that the Office of the Provincial Prosecutor be allowed to intervene to ensure that the evidence submitted was not fabricated. On
February 13, 1997, the trial court granted respondents motion to present her evidence ex parte. She then testified on how Toshio
abandoned his family. She thereafter offered documentary evidence to support her testimony.
On August 28, 1997, the trial court rendered a decision, the dispositive portion of which read:
WHEREFORE, premises considered, the marriage between petitioner Lolita M. Quintero-Hamano and Toshio Hamano, is
hereby declared NULL and VOID.
The Civil Register of Bacoor, Cavite and the National Statistics Office are ordered to make proper entries into the records of
the afore-named parties pursuant to this judgment of the Court.
SO ORDERED.4
In declaring the nullity of the marriage on the ground of Toshios psychological incapacity, the trial court held that:
It is clear from the records of the case that respondent spouses failed to fulfill his obligations as husband of the petitioner and
father to his daughter. Respondent remained irresponsible and unconcerned over the needs and welfare of his family. Such
indifference, to the mind of the Court, is a clear manifestation of insensitivity and lack of respect for his wife and child which
characterizes a very immature person. Certainly, such behavior could be traced to respondents mental incapacity and
disability of entering into marital life.5
The Office of the Solicitor General, representing herein petitioner Republic of the Philippines, appealed to the Court of Appeals but the
same was denied in a decision dated August 28, 1997, the dispositive portion of which read:
WHEREFORE, in view of the foregoing, and pursuant to applicable law and jurisprudence on the matter and evidence on
hand, judgment is hereby rendered denying the instant appeal. The decision of the court a quo is AFFIRMED. No costs.
SO ORDERED.6
The appellate court found that Toshio left respondent and their daughter a month after the celebration of the marriage, and returned to
Japan with the promise to support his family and take steps to make them Japanese citizens. But except for two months, he never sent
any support to nor communicated with them despite the letters respondent sent. He even visited the Philippines but he did not bother to
see them. Respondent, on the other hand, exerted all efforts to contact Toshio, to no avail.
The appellate court thus concluded that respondent was psychologically incapacitated to perform his marital obligations to his family,
and to "observe mutual love, respect and fidelity, and render mutual help and support" pursuant to Article 68 of the Family Code of the
Philippines. The appellate court rhetorically asked:
But what is there to preserve when the other spouse is an unwilling party to the cohesion and creation of a family as a social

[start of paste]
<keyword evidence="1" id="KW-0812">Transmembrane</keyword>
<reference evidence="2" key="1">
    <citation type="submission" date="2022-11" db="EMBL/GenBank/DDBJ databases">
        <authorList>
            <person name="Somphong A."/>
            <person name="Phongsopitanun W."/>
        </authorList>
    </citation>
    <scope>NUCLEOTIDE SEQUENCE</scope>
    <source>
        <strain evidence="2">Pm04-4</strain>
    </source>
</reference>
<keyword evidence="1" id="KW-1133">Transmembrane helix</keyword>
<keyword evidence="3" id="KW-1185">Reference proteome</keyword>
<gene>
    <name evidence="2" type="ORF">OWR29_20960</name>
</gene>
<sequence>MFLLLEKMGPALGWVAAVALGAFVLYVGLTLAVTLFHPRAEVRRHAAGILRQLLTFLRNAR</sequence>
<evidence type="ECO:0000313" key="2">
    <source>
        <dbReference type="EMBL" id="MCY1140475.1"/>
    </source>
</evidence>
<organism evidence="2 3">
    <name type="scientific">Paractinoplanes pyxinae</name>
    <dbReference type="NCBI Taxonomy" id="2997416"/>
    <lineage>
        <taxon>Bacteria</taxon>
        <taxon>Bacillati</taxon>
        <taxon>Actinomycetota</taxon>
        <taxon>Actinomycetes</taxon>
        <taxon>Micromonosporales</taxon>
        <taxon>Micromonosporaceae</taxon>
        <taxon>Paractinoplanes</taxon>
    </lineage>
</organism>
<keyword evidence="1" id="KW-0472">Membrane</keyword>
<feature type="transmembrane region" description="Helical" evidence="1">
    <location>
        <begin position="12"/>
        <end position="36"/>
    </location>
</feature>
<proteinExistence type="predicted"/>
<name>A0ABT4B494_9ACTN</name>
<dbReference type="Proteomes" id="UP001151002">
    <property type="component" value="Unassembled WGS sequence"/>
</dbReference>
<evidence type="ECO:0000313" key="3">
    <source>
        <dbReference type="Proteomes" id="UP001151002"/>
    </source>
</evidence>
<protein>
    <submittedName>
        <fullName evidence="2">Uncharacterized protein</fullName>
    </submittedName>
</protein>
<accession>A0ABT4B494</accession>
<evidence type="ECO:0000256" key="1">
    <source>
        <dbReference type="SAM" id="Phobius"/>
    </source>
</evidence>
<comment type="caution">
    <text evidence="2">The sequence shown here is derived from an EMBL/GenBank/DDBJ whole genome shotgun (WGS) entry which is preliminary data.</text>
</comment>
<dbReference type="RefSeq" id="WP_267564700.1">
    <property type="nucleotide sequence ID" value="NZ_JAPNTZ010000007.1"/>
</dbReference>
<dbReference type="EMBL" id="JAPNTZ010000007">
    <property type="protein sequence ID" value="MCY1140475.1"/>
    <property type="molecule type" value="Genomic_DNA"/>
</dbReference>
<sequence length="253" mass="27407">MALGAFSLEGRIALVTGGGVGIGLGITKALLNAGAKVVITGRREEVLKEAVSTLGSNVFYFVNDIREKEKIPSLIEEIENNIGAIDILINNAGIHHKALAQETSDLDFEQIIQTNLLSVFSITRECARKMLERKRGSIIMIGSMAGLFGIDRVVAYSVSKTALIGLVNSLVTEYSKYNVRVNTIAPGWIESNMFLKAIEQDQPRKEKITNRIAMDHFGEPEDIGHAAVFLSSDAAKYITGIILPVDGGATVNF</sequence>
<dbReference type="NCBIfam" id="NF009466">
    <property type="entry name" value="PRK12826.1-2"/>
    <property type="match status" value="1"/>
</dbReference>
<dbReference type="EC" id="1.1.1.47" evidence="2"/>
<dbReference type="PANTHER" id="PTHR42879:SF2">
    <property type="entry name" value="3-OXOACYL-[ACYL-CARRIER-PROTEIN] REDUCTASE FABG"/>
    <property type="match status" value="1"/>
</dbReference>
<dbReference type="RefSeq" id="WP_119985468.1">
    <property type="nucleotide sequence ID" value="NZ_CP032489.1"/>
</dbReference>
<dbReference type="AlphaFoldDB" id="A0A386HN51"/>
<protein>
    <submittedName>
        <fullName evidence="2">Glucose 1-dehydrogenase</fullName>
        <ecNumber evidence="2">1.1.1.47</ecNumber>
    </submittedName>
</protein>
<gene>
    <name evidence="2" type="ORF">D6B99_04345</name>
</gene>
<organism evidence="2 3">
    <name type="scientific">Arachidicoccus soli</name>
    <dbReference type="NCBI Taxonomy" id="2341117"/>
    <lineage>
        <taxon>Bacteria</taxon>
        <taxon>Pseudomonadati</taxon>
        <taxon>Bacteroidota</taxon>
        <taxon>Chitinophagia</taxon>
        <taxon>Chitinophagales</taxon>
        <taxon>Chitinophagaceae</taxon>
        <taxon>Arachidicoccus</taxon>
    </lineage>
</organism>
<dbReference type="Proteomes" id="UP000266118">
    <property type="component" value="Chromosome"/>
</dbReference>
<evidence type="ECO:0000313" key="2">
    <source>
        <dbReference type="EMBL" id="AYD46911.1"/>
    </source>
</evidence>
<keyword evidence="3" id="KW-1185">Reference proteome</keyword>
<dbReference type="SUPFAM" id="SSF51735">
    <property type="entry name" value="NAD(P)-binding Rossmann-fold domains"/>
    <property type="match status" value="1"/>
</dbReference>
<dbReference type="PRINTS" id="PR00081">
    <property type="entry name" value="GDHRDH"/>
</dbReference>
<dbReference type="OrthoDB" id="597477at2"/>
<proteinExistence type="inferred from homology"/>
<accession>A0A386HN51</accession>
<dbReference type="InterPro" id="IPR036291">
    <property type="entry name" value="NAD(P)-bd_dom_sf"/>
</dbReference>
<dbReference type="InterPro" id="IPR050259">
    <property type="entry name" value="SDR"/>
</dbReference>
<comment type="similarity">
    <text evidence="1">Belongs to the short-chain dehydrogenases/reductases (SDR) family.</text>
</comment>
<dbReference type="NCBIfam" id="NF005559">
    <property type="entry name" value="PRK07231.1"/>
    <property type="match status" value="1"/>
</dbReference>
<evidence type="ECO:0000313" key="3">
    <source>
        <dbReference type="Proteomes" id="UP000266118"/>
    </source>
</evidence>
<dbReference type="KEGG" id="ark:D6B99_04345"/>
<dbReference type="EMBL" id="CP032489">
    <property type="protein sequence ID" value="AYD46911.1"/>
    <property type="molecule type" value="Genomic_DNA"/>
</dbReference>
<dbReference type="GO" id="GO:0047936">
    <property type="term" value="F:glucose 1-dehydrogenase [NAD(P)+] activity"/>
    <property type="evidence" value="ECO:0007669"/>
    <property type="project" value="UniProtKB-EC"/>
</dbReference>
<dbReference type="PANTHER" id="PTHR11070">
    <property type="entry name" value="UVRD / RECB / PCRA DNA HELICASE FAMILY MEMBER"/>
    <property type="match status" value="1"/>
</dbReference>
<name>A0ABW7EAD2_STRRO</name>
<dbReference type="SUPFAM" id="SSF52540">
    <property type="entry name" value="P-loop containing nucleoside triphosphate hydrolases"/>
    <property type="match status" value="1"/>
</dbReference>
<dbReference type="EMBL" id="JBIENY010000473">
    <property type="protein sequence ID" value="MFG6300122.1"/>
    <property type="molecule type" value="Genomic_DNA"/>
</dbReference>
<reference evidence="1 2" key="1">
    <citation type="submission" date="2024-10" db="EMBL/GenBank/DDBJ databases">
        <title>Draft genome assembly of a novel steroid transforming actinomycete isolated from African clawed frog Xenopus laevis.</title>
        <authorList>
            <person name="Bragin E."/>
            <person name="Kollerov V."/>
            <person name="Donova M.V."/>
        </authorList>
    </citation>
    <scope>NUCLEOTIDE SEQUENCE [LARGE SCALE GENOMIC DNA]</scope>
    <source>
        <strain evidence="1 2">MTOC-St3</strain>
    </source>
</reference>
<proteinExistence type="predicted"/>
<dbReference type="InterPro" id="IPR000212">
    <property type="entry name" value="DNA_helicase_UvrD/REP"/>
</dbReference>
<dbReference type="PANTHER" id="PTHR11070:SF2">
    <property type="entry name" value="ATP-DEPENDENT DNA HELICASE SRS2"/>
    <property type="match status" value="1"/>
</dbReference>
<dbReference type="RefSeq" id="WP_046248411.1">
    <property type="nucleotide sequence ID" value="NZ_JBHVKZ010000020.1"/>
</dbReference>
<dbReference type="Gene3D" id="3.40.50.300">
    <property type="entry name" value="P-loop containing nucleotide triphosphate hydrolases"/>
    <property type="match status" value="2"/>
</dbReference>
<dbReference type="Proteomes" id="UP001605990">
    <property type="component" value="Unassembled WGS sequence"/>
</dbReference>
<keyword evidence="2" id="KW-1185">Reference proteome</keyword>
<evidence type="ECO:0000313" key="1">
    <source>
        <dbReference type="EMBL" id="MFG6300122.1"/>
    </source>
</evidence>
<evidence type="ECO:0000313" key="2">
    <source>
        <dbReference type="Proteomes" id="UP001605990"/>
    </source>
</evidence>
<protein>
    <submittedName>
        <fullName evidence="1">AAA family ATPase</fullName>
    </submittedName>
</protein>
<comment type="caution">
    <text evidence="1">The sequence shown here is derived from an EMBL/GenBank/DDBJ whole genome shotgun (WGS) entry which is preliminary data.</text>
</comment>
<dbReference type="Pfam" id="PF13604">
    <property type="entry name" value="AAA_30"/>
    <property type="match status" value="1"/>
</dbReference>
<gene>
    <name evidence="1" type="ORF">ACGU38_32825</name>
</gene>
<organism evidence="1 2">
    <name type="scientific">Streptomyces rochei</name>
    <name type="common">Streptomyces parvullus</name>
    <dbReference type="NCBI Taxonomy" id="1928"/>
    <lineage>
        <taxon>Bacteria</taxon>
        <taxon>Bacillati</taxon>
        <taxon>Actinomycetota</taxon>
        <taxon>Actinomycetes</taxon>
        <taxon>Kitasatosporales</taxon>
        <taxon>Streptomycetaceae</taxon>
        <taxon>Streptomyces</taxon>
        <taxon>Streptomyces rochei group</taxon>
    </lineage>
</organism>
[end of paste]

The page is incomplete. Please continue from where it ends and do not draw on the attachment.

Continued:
inviolable institution? Why should petitioner be made to suffer in a marriage where the other spouse is not around and worse,
left them without even helping them cope up with family life and assist in the upbringing of their daughter as required under
Articles 68 to 71 of the Family Code?7
The appellate court emphasized that this case could not be equated with Republic vs. Court of Appeals and Molina8 and Santos vs.
Court of Appeals.9 In those cases, the spouses were Filipinos while this case involved a "mixed marriage," the husband being a
Japanese national.
Hence, this appeal by petitioner Republic based on this lone assignment of error:
I
The Court of Appeals erred in holding that respondent was able to prove the psychological incapacity of Toshio Hamano to
perform his marital obligations, despite respondents failure to comply with the guidelines laid down in the Molina case.10

According to petitioner, mere abandonment by Toshio of his family and his insensitivity to them did not automatically constitute
psychological incapacity. His behavior merely indicated simple inadequacy in the personality of a spouse falling short of reasonable
expectations. Respondent failed to prove any severe and incurable personality disorder on the part of Toshio, in accordance with the
guidelines set in Molina.
The Office of the Public Attorney, representing respondent, reiterated the ruling of the courts a quo and sought the denial of the instant
petition.
We rule in favor of petitioner.
The Court is mindful of the policy of the 1987 Constitution to protect and strengthen the family as the basic autonomous social
institution and marriage as the foundation of the family.11 Thus, any doubt should be resolved in favor of the validity of the marriage.12
Respondent seeks to annul her marriage with Toshio on the ground of psychological incapacity. Article 36 of the Family Code of the
Philippines provides that:
Art. 36. A marriage contracted by any party who, at the time of the celebration, was psychologically incapacitated to comply with the
essential marital obligations of marriage, shall likewise be void even if such incapacity becomes manifest only after its solemnization.
In Molina, we came up with the following guidelines in the interpretation and application of Article 36 for the guidance of the bench and
the bar:
(1) The burden of proof to show the nullity of the marriage belongs to the plaintiff. Any doubt should be resolved in favor of the
existence and continuation of the marriage and against its dissolution and nullity. This is rooted in the fact that both our
Constitution and our laws cherish the validity of marriage and unity of the family. x x x
(2) The root cause of the psychological incapacity must be: (a) medically or clinically identified, (b) alleged in the